The regulator said there were 'attractions' in merging the registers, but warned any such changes would require a change in the law, which is likely to be a ‘few years’ away.
Unifying the lists would ensure general practice is officially and internationally recognised as a medical specialty in the UK, as it is in most EU nations and in the US, Australia and Canada.
Speaking last week at a King's Fund event, RCGP chairwoman Dr Maureen Baker said the RCGP and GPC had submitted proposals to the GMC calling for the lists to be merged.
She added that initial discussions with the GMC suggested that both sides saw ‘no reason’ why the lists could not eventually be merged.
She said: ‘The RCGP [submitted] a paper on unifying the list so we have one specialty list which would be the same for GPs and specialists – and therefore formally and internationally recognise GPs as specialists.
‘That was accepted by council, it was accepted by GPC, we now have a formal joint RCGP/GPC position that this should be the case.
‘It’s been taken to UEMO (the European Union of General Practitioners) and we in the RCGP are having discussions with the GMC, as indeed are the BMA.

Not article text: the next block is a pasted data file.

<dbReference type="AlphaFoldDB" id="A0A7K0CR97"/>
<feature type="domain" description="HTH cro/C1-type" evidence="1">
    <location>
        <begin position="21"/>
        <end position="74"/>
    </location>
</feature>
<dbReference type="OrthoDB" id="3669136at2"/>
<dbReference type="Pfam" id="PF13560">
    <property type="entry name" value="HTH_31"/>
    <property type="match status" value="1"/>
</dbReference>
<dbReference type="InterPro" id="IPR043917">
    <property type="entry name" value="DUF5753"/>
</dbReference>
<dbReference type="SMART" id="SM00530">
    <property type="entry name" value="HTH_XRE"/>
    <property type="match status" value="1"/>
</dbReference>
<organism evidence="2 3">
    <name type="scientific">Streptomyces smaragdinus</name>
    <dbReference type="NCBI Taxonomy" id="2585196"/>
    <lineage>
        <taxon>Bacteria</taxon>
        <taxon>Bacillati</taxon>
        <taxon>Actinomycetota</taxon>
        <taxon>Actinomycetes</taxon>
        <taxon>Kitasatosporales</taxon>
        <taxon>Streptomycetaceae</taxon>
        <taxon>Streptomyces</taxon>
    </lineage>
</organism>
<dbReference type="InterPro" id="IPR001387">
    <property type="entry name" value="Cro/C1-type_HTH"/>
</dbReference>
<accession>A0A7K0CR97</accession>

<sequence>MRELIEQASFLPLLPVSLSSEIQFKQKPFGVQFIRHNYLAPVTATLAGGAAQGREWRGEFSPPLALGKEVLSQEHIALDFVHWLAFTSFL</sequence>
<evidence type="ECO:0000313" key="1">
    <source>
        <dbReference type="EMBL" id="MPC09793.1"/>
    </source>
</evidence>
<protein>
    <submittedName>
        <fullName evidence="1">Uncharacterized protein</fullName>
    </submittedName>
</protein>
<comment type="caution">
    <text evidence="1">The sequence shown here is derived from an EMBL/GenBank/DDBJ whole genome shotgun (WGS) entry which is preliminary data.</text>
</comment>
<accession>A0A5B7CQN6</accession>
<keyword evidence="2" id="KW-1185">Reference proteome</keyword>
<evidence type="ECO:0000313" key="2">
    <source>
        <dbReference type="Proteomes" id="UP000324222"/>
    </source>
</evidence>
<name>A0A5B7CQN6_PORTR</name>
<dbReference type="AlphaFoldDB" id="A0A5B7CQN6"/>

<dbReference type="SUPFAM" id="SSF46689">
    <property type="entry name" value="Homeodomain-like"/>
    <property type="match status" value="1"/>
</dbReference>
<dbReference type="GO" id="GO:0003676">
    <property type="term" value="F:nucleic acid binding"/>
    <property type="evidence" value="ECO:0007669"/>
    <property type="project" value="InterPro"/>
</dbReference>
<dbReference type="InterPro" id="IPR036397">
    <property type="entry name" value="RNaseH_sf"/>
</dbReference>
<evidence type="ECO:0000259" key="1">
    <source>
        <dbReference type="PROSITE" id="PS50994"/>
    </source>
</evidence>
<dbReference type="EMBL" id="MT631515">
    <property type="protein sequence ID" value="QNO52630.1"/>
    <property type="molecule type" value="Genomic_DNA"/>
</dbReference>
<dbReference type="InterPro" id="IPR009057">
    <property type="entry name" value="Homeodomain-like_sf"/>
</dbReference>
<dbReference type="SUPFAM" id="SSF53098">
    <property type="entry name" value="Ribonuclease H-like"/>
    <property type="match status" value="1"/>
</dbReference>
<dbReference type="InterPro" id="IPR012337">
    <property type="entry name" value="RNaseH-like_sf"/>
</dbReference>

‘My understanding is that GMC accept the position and I see no reason why we can't move down along that route.’
GMC chief executive Niall Dickson said: ‘Both the GP register and specialist register provide assurance that a doctor has achieved the high standards required to practise as a senior doctor.
‘But we agree they are of limited value which is why we are so keen that the doctor’s current scope of practice should appear on the register. This would set out what the doctor does now rather than just what qualification they achieved some years ago.
‘Creating a single "senior" register recognising all doctors who have reached that level does have attractions but it would require a change in the law and that change is likely to take a few years.’